Workers also accuse NJ Transit of not honoring the current contract (under the RLA, contracts are in force until re-negotiated), for example a provision on shift differentials. With grievances as with bargaining, railway unions are shuffled into a bureaucratic process that the Supreme Court has actually bragged is “almost interminable.”
In this context, the turn to tactics like the sick-out is unsurprising.
How does a sick-out work?
A sick-out is when a critical mass of workers simultaneously calls out “sick” to work. Effectively, it works like a strike, but is usually shorter and avoids some of the cumbersome aspects of a strike like balloting and strike pay or even being in a legal position to strike.
Workers covered by the NLRA enjoy protections for “concerted activity,” which means that legally, they can engage in disruptive action in pursuit of their demands (for public sector workers, it varies by jurisdiction). For this reason, private sector workers in the midst of bargaining may well be more legally protected by simply declaring a job action than by calling out sick. (Nearly every contract has a no-strike provision, so this wouldn’t work when the contract is in place.)
Workers under the Railway Labor Act have no concerted activity protections — the more “right” you have to arbitration, the less right you have to strike. Hence BLET members using the sick-out tactic. They are entitled to 5 paid days per the contract.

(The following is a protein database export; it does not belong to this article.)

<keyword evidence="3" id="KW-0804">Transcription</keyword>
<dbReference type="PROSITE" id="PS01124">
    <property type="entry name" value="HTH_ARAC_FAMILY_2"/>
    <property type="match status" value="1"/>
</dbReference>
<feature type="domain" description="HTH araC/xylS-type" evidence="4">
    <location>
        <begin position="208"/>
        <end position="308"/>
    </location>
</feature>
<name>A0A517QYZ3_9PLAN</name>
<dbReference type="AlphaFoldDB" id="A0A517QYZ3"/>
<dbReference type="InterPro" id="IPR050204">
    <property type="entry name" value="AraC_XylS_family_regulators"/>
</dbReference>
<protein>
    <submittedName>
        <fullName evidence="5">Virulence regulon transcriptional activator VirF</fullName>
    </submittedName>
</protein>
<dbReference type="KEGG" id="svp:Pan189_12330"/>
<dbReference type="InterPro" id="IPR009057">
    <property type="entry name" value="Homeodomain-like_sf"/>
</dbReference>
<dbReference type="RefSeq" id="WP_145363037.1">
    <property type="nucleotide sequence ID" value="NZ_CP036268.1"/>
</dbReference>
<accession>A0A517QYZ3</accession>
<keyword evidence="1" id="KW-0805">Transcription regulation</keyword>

The tactic comes with some risk to the union – if it can be proven BLET endorsed the action, they can face a major fine. On Thursday, the employer sent a threatening memo in response to rumors that engineers were going to “mark off.” They demanded the union direct workers to work, citing the sanctity of the status quo (a rule that’s apparently only for the other guy), and threatening disciplinary action on any worker who participated.
But workers marked off anyway, because as one social media poster put it, “It’s always easier to beg forgiveness than to get permission, and besides, it would only be for a single day. By the time Juneteenth rolls around again next year, a new contract with the additional holiday in it, could be done.” Direct action, as they say, gets the goods, and in this case it got them Juneteenth.
What about public sympathy?
A good job action maximizes disruption. That can be a scary thing for workers who haven’t done it before. Often their concern centers around public sympathy. Most of the media coverage of yesterday’s sick-out focused on the impact on commuters (although there were a good number of sympathetic soundbites as well). A Charlton D’Souza of something called “Passengers United” was quoted as saying, “What they should’ve done was tell people yesterday that they were going on strike, not do this throughout the day like a wildcat strike and strand people. That is not the way you win support with passengers.”
That’s an instinct you’ll see in workers as well – they want to modulate an action to minimize the disruptive impact (e.g. by having a sick out on a weekend, etc.). This attitude goes hand-in-hand with the increasing premium placed on public sympathy by the “bargaining for the common good” strategy some unions have turned to of late.
But public sympathy isn’t worth nearly as much as worker power, which is a matter of having your hands on the levers. NJT engineers knew there would be angry commuters and public criticism. They also know who runs the trains. Besides, more and better-paid, well-rested engineers means more reliable service for the public. Sometimes you have to be cruel to be kind.